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  22. When someone scoffs at another they inhale deeply and make a noise, just before they speak to someone or about something in a scornfully derisive or mocking way. Kind of like getting ready for a long winded rant. Hence the phrase to scoff at someone or make a scoffing noise. So the phrase "to scoff food down" was used to describe someone who eat so fast as to inhale the food rather than chew it, as well as someone who makes a similar sound while devouring their food. I can only imagine that someone misheard this and came up with "scarf food down" which doesn't really make any sense, unless one eats scarves...

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  23. The OED gives the primary meaning of scoff v2 as

    trans. To eat voraciously, devour; also gen. to eat. Also with up, down. Also fig.

    In my experience the gen, meaning of simply 'to eat' is not available. Rather it signals both 'voraciously' and 'devour'. Like David Malone and jangalschu I equate it with the action of — for example — unsophisticated kids in unsophisticated cartoons. Faced with kid-attractive food, they do what Clare Ainsworth does when faced with a chocolate Santa: they eat it as quickly and comprehensively as possible.

    You scoff a thing because you're desperate not to give the opportunity to anyone else.

    Down or up can be used for belt-and-braces redundancy. It means 'completely' without a particle, but often sounds better with one.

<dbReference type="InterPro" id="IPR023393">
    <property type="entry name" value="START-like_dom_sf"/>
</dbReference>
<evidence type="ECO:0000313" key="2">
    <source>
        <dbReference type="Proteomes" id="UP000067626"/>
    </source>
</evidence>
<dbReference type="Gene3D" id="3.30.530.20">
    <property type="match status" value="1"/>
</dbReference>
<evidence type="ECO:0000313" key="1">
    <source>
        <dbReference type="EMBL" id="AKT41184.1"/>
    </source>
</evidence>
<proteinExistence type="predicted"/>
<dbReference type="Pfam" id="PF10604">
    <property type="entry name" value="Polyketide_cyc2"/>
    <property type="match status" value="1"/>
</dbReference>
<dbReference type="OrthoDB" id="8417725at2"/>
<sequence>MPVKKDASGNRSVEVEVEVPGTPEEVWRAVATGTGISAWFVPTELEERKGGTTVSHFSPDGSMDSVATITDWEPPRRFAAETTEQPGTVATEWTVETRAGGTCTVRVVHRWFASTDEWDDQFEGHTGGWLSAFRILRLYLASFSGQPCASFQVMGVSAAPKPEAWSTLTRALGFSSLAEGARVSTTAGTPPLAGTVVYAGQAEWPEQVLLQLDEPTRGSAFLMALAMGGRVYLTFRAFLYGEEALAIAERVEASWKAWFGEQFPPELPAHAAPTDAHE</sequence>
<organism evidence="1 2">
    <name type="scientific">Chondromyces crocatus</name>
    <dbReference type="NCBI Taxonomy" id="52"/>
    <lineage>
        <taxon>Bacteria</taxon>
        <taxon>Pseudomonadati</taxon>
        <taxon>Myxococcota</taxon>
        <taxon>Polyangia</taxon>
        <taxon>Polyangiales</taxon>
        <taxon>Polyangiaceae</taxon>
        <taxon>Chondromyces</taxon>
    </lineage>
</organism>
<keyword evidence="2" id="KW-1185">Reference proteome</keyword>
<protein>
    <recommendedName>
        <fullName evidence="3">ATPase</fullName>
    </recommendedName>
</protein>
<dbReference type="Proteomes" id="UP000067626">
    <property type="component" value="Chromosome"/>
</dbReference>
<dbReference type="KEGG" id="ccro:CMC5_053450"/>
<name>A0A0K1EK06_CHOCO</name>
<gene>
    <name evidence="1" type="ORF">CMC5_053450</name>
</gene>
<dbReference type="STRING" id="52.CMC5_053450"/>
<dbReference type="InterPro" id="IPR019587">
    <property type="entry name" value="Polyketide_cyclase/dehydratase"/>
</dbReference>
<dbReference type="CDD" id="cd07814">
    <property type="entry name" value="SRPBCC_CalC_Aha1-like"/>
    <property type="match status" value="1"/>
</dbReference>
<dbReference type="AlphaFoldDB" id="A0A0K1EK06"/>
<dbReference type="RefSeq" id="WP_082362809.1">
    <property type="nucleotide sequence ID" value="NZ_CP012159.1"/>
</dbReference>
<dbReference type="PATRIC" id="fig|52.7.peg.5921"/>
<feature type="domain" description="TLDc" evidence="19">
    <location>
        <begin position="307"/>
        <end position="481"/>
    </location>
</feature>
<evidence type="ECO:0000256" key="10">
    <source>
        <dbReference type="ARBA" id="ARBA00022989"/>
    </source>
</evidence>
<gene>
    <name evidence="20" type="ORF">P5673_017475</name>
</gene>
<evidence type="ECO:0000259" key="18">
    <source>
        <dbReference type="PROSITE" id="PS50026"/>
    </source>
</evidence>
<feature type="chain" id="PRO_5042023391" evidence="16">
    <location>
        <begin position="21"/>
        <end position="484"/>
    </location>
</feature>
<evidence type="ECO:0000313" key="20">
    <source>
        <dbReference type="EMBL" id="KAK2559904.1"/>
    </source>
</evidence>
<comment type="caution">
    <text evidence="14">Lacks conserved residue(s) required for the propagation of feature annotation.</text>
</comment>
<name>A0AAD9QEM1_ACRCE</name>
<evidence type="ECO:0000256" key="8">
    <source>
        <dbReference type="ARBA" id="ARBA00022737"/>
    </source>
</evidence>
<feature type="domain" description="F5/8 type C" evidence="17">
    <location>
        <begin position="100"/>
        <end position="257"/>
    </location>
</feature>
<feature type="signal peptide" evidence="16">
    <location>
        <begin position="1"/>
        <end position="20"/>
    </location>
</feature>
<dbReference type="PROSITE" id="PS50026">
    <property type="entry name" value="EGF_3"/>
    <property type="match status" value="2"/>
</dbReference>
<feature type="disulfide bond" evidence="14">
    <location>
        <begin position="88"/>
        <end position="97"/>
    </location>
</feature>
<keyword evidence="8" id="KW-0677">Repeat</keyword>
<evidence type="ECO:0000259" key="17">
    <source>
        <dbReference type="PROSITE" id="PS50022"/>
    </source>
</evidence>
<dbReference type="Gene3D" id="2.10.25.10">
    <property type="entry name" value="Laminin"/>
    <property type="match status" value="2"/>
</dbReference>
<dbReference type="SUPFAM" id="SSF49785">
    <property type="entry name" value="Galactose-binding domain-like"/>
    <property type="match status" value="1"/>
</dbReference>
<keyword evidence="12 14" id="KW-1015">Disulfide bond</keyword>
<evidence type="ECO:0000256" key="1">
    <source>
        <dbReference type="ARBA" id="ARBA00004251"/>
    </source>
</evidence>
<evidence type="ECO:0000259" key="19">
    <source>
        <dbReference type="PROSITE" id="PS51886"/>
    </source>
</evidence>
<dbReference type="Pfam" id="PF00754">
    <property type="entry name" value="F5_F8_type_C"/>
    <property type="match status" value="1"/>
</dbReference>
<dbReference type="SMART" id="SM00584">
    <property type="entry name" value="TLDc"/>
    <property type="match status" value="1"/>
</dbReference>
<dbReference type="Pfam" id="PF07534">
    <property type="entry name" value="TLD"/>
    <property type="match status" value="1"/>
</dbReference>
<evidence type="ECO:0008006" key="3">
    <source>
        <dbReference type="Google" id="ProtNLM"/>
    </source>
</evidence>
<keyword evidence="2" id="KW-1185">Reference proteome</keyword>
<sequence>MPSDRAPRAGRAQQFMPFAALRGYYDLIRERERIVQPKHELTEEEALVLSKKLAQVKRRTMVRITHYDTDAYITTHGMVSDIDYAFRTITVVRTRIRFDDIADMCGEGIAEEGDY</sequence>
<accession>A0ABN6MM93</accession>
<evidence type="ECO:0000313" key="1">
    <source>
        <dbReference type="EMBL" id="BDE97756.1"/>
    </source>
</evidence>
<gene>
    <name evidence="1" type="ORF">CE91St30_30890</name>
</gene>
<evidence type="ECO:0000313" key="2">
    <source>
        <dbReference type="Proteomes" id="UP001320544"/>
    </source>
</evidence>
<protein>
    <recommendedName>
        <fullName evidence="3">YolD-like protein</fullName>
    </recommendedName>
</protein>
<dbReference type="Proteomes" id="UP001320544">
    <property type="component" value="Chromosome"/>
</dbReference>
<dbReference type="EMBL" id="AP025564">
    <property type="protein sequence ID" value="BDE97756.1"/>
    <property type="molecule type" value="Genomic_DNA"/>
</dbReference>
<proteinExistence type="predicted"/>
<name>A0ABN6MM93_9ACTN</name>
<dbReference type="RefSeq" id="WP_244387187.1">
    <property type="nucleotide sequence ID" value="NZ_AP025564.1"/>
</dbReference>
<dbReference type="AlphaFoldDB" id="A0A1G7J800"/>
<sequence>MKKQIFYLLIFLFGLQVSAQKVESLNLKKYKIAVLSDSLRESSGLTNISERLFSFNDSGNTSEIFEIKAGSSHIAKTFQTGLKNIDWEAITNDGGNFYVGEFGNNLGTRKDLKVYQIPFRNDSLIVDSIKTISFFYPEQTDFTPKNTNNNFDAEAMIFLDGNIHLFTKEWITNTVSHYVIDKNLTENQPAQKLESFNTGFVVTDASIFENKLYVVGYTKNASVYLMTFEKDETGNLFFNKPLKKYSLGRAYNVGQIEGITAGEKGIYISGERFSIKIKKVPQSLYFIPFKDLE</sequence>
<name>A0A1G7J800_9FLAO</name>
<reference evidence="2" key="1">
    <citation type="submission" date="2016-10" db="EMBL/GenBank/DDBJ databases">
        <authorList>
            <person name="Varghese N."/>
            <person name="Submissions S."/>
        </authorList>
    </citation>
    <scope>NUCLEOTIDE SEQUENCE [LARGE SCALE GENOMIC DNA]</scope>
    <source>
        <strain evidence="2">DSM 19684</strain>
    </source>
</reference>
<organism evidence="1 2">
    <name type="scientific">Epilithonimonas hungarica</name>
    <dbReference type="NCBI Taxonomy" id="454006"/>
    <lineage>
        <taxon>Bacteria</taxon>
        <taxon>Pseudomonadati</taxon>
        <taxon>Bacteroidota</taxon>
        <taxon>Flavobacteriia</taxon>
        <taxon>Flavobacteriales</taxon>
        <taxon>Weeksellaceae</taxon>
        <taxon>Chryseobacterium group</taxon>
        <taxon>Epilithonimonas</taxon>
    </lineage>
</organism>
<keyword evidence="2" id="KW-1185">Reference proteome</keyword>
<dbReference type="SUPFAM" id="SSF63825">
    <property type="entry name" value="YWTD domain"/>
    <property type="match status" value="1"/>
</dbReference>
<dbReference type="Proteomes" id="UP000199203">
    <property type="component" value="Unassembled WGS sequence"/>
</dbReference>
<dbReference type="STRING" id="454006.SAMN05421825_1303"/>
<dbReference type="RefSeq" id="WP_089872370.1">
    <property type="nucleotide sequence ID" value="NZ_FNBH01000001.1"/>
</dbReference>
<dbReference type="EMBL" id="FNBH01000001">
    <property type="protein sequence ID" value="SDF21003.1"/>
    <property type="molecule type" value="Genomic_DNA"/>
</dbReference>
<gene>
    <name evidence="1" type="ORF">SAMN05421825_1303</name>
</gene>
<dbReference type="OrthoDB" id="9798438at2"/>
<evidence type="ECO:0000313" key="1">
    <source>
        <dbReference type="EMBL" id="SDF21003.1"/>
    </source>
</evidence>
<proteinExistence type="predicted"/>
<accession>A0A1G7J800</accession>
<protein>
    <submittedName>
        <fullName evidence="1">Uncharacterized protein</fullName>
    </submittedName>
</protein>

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  24. Thinking it over, in my (BrE, elderly) speech to scoff is synonymous (almost) but less polished than to wolf.

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  25. In college at the University of Maryland in the 60s, my dorm mates from Baltimore said things like "Let's go scarf down some pizza". Years earlier I had seen a Mad Magazine lampoon of a toothpaste ad supposedly intended for jazz musicians; it had the motto "For cats who can't sand every scoff". I think that was my only encounter with "scoff" in the context of eating. I figured it was a synonym of "scarf" but was never sure. In any case, the Mad Magazine writers of the 50s expected "scoff" to be understood. The idea that "scarf" (in this sense) is a corruption of "scoff" seems plausible to me, and it seems to have gained dominance.

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  26. In the British Army 'scoff' is used as a noun for food, rather than as a verb for eating. Thus: "It's time for scoff." Or "Get that scoff down you".

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  27. Same exact reaction as you! Thank you for researching this so I don't have to. ;-)

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  28. Scoff is a British Army word for eat, meal time, and food. The RN uses scran. I was surprised to hear African Americans using scoff for the same meaning in NYC and in Louisiana. Where does the word come from?

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AmE = American English
BrE = British English
OED = Oxford English Dictionary (online)